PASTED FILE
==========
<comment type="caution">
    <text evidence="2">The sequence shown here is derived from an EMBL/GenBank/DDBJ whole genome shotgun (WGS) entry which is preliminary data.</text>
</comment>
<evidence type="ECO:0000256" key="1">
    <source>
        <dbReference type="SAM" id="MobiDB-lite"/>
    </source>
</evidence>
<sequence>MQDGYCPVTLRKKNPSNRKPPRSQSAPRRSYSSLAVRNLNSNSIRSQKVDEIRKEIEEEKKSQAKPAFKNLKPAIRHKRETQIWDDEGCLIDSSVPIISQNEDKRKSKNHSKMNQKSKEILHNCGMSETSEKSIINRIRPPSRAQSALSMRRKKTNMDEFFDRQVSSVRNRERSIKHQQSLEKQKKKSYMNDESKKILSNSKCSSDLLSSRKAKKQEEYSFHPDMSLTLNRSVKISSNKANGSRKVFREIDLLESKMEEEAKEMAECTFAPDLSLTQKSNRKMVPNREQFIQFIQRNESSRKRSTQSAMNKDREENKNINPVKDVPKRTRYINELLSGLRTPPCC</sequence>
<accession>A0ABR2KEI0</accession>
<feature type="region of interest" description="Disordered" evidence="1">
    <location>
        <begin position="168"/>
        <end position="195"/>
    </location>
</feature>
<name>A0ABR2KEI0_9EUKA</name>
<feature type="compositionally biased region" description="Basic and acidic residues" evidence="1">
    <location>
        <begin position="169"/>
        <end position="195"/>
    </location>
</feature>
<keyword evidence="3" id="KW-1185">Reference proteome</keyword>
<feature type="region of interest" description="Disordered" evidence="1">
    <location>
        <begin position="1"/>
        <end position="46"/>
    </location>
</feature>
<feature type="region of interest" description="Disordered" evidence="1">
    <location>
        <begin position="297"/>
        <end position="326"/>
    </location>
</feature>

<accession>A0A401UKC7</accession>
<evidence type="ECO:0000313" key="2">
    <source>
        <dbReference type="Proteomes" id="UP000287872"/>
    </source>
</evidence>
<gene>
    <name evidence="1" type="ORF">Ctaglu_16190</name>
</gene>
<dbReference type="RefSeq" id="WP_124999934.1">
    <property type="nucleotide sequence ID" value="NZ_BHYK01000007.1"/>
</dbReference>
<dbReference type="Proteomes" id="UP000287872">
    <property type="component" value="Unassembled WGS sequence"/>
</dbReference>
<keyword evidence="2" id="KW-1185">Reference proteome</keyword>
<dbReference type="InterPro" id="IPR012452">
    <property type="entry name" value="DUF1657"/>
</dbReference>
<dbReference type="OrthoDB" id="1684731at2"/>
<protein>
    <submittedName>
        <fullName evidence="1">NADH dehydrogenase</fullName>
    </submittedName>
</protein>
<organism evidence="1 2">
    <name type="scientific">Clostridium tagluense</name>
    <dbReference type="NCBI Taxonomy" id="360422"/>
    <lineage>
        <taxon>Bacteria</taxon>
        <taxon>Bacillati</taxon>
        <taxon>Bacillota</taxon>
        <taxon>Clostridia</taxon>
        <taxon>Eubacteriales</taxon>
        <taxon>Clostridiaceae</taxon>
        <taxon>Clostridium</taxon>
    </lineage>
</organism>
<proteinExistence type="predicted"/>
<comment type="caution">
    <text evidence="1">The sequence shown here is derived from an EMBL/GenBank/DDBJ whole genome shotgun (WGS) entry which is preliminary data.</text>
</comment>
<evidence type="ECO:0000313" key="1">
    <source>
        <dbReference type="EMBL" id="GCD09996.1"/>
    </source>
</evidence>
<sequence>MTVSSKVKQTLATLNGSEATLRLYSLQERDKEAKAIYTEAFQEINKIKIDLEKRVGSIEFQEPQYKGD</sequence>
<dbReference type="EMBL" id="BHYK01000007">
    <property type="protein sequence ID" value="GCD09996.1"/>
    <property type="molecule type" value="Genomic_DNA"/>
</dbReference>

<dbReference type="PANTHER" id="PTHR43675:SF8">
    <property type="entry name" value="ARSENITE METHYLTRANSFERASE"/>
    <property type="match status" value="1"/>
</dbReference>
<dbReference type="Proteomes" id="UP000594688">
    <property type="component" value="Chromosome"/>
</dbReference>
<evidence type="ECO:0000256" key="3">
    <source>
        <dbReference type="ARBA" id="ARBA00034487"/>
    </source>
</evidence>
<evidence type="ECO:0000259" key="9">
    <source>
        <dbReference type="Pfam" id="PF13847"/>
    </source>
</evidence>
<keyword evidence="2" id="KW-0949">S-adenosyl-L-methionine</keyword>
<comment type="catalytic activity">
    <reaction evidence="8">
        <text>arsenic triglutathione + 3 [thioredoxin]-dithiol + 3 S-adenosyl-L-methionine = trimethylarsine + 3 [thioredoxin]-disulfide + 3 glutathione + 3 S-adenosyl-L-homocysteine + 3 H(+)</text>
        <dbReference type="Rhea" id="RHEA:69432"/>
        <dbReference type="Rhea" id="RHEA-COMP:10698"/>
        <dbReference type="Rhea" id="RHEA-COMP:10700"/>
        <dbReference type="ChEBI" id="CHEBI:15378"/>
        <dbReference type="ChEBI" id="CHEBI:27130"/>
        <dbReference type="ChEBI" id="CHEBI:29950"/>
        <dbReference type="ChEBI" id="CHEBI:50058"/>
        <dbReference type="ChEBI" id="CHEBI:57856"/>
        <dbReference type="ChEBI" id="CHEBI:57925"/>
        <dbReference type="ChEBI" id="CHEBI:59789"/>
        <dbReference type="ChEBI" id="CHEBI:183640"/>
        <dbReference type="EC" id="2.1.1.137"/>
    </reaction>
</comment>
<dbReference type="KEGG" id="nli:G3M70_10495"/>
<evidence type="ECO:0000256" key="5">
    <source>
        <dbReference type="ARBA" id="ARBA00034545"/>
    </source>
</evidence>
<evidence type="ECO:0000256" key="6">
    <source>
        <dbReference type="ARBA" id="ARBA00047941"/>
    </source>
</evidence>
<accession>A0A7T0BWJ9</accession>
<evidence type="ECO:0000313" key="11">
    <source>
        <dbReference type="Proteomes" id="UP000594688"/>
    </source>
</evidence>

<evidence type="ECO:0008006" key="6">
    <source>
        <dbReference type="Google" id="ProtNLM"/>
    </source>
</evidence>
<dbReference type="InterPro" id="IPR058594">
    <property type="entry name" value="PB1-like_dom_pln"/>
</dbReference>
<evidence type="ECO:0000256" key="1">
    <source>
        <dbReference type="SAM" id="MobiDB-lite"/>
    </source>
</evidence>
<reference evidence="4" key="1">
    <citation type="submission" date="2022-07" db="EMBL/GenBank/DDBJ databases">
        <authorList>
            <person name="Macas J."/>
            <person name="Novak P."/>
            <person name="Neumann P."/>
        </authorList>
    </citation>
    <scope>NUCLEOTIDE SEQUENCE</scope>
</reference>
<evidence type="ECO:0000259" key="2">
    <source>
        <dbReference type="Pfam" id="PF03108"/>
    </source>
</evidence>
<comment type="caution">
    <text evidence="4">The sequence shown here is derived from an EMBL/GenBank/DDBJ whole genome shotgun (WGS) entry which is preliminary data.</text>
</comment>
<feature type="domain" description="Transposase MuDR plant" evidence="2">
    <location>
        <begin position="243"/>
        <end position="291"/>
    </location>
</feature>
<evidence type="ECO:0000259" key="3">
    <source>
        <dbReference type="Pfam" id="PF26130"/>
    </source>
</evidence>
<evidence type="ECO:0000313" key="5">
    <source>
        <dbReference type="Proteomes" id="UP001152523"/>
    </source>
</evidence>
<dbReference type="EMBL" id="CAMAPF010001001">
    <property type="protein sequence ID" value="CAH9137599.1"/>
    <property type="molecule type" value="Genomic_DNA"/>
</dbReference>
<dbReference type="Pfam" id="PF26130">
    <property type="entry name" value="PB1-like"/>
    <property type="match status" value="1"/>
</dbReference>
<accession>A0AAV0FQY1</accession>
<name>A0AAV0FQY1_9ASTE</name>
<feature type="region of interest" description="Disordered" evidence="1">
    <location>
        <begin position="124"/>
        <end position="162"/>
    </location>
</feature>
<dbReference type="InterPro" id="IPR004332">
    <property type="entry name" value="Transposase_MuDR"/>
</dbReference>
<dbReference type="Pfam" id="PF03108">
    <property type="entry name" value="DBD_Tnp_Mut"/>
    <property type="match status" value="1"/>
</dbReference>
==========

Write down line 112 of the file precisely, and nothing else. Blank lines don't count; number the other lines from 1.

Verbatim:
        <dbReference type="Rhea" id="RHEA-COMP:10700"/>